Commonwealth Charter School Initiative May Come at the Expense of Local School Budgets

Governor Bob McDonnell held a press conference earlier this week to unveil his “The Opportunity to Learn” education reform legislative package. McDonnell characterized the initiative as offering “options and innovation for all Virginia schoolchildren, but especially those who are at-risk or in underperforming school systems” through the expansion of charter schools in the Commonwealth. However, many educators see the move as a way to weaken Virginia’s public school system.

Virginia Education Association (VEA) and other organizations representing school boards and superintendents urged McDonnell to reconsider provisions that would unconstitutionally transfer authority away from local school divisions.CCSchools - High School 2

“We believe charter schools in Virginia can operate in a manner consistent with Virginia’s constitution, consistent with Virginia’s system of educational accountability, consistent with nondiscriminatory practices, consistent with principles of fiscal accountability to the taxpayers, and consistent with policies that require well trained staff members who are treated in an equitable manner,” VEA President Kitty Boitnott said. “Quite frankly, we are perplexed that a path unnecessarily in conflict with our constitution has been chosen in the proposed legislation.”

Speaking about “The Opportunity to Learn” legislative package, Governor McDonnell remarked, “There is broad support for the basic principle that a child’s educational opportunities should be determined by her intellect and work ethic, not her zip code. We all agree that every Virginia student, in every community, should have the opportunity to learn and to grow and to compete in this global economy. President Obama speaks often of his commitment to expanding educational opportunities and charter schools for young people. I share that commitment.”

McDonnell’s plan seems certain to face constitutional challenge regardless of its merits. VEA pointed out that the authority to review and grant charter school status rests with local school divisions. According to VEA, the Virginia Constitution (Article VIII, Section 7) states that, “The supervision of schools in each school division shall be vested in a school board.”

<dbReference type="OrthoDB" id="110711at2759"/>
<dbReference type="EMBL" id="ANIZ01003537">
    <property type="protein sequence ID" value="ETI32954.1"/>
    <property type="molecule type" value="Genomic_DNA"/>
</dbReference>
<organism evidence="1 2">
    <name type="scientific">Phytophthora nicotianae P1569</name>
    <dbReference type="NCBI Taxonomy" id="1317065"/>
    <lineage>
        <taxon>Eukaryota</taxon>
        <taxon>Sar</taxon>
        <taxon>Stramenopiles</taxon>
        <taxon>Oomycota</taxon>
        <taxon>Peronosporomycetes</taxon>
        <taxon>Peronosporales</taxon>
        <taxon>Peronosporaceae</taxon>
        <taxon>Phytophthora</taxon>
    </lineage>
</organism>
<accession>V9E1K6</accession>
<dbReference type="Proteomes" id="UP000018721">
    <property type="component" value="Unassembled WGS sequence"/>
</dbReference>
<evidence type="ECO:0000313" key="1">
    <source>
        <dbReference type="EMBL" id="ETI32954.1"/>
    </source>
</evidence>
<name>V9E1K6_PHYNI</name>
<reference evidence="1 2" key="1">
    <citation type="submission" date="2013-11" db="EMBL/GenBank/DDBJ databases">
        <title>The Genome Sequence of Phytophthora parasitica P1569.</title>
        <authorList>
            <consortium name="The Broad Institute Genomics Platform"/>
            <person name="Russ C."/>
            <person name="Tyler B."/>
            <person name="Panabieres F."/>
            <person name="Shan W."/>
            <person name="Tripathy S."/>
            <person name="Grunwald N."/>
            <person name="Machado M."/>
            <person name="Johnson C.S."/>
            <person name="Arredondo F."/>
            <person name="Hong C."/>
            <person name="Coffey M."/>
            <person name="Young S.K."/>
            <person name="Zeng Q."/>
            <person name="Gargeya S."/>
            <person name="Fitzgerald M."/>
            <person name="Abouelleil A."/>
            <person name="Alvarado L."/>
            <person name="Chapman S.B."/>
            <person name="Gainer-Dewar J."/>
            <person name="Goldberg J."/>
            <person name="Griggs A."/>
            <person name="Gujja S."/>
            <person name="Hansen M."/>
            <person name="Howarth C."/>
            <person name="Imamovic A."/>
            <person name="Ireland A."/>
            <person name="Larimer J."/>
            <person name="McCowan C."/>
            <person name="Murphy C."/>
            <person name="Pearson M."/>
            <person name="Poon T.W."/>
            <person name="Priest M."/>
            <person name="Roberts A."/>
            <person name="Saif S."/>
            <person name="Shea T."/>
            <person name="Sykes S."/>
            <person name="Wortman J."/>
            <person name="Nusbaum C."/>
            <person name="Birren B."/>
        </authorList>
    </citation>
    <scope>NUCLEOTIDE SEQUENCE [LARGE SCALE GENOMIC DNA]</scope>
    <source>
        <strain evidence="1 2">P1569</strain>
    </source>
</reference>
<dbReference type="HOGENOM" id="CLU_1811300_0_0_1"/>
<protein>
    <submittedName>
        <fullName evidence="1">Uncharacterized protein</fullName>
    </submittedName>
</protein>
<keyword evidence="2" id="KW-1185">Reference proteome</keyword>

McDonnell believes that Virginia not only needs more charter schools, but that it ranks are the bottom of the nation in promoting new charter school initiatives. “It has been 12 years since we passed our law authorizing charter schools in the Commonwealth. However, in a nation with 4600 charter schools Virginia has only three, with a fourth slated to open soon in Richmond. We rank at the very bottom in studies of state’s charter school laws… Part of the difficulty has come from uncertainty regarding how to evaluate charter school applications. Local school boards have struggled to determine a good proposal from a bad one. Our legislation will create a process in which the Board of Education, utilizing charter school experts, will review all applications before they come before a local School Board. This will help provide needed guidance and direction and consistency in the approval process and will also add an appeals process, to allow charter school applicants an additional opportunity to receive approval.”

Not everyone agrees that charter schools are necessarily better than a public school education.  VEA countered McDonnell’s assessment “Just in the Richmond area alone we have schools that specialize in arts, engineering, communication, languages, humanities, technology, International Baccalaureate,   IT, leadership/government and global economics, military, and science/mathematics and technology,” said Boitnott. “We have governor’s schools, magnet schools, centers for the gifted. The list goes on and on.”

The evidence on charter school impact on student achievement is, at best, mixed. In a widely cited study, researchers at Stanford University found that 46 percent of charter school students earned scores in math indistinguishable from their peers in public schools. Seventeen percent posted better scores-but 37 percent achieved lower scores.

McDonnell’s charter school focus may appear out of touch to some as  Clarke County and other public schools systems struggle to fund basic core curriculums. Recent local anxiety over approval of the Local Composite Index underlines the dire state of local education funding. Any move to use state money to support new charter schools would likely cause further cuts in public school programs and services.

The Virginia School Board Association says that McDonnell’s effort to give the state Board of Education more say in the approval process promotes a political agenda over sound educational policy.  McDonnell has denied his proposal is unconstitutional.